Pakistani Nuclear Scientist Pardoned
This is Steve Ember with In the News, in VOA Special English.
Debate continues in Pakistan over the decision to pardon nuclear scientist Abdul Qadeer Khan. Mr. Khan admitted Wednesday that he sold nuclear technology to North Korea, Libya and Iran. He spoke on national television.
On Thurday, President Pervez Musharraf pardoned Mr. Khan with support from the cabinet. And on Friday Islamic opposition parties held demonstrations in several cities in support of the scientist. But other opposition parties demanded a parliamentary investigation.
Mr. Khan is considered a national hero. He is known as the father of the Pakistani nuclear weapons program.
In his statement, Mr. Khan accepted full responsibility for spreading weapons technology to other countries. He said he acted alone, without government knowledge. He apologized and asked forgiveness. Mr. Khan had met earlier Wednesday with Mr. Musharraf to request a pardon.
Critics say Mr. Khan could not have sold nuclear secrets without the knowledge of military officials. General Musharraf denies that. He says he pardoned Mr. Khan because the scientist has done much for national security. The president says Pakistan now has controls to stop the spread of nuclear technology.
Pakistani officials carried out a two-month investigation. They had received evidence late last year from the International Atomic Energy Agency, part of the United Nations. The evidence showed that Pakistani scientists had provided technology to Iran that could be used to make nuclear bombs. The evidence was based on statements made by Iran to the U-N agency.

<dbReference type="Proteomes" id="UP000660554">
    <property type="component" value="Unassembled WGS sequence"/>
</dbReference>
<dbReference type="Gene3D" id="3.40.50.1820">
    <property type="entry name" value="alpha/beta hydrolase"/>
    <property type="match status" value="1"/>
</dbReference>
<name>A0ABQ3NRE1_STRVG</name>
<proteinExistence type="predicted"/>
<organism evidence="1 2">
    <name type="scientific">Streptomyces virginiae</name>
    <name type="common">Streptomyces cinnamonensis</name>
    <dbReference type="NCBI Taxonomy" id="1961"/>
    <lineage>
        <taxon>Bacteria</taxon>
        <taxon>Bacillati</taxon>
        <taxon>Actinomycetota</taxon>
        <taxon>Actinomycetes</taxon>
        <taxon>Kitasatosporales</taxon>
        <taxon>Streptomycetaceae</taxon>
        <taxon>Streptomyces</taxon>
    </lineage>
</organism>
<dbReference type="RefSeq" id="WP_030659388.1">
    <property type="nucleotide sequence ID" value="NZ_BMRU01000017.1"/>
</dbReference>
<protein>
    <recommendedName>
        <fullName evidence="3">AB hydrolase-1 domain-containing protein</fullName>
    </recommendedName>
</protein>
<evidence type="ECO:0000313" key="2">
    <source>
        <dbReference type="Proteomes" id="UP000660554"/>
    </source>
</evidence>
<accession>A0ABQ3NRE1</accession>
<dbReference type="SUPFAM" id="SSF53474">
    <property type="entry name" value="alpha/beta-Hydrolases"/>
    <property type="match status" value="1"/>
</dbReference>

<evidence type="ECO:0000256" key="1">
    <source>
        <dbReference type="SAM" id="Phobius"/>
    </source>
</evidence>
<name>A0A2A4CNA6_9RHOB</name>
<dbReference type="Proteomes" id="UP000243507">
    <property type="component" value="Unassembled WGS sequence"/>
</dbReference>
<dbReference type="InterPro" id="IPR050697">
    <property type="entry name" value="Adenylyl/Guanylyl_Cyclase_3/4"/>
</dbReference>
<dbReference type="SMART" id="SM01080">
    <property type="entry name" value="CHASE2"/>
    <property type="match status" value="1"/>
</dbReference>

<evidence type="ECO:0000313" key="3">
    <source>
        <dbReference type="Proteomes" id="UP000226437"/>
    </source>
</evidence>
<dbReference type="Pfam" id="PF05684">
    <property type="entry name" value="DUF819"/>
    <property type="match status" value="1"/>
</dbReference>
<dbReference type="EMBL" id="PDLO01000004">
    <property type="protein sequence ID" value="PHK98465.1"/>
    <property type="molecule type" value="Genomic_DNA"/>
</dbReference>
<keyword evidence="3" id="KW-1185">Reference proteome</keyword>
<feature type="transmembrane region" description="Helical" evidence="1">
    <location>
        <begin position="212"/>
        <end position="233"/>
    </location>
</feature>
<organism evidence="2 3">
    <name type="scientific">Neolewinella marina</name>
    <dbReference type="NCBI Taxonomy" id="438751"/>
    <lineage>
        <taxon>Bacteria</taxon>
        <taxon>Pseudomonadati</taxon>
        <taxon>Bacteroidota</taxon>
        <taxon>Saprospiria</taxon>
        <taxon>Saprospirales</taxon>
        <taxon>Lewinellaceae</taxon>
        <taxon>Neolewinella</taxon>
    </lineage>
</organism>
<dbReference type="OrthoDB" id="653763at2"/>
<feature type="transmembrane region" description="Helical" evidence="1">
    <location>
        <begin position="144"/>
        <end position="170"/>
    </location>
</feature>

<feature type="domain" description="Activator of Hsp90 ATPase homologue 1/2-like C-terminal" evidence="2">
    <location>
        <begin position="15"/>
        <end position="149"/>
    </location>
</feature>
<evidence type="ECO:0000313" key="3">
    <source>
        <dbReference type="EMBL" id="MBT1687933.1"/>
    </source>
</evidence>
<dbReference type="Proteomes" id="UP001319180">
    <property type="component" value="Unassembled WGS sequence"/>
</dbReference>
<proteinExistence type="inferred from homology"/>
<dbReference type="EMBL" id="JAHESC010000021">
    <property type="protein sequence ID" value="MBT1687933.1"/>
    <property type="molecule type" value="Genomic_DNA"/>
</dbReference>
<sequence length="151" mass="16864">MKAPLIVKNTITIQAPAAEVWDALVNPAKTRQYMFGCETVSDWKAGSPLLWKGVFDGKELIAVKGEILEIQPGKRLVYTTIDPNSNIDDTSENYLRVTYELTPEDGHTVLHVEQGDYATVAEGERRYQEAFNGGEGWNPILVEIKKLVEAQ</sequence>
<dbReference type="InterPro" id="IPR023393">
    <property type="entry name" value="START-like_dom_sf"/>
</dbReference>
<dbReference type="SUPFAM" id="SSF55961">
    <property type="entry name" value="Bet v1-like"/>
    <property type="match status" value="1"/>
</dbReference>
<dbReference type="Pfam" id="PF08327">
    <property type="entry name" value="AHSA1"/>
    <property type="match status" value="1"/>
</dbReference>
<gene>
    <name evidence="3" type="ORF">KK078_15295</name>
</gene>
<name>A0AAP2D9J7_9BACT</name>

In addition, Pakistan heard American concerns that North Korea had gotten help from Pakistani scientists. Finally, Libya's leader admitted in December that his country had a nuclear weapons program.
Mr. Khan has said he acted out of a desire to remove Western attention from the Pakistani nuclear program. But President Musharraf says the scientist did it for money. Pakistani officials say Mr. Khan received millions of dollars over a period of years. They say he bought homes in Pakistan and other countries and put money into foreign banks.
Two weeks ago, the Pakistani government had promised to take legal action against anyone caught selling nuclear secrets. Several scientists and other officials have been under investigation. But religious groups strongly opposed punishment for Mr. Khan.
The International Atomic Energy Agency says the problem does not end with Mr. Khan. But President Musharraf says he will not permit international supervision of the Pakistani nuclear program.
The United States said it would not judge the decision to pardon Mr. Khan. It said what is more important is to make sure no more nuclear secrets leave Pakistan.
In the News, in VOA Special English, was written by Cynthia Kirk. This is Steve Ember.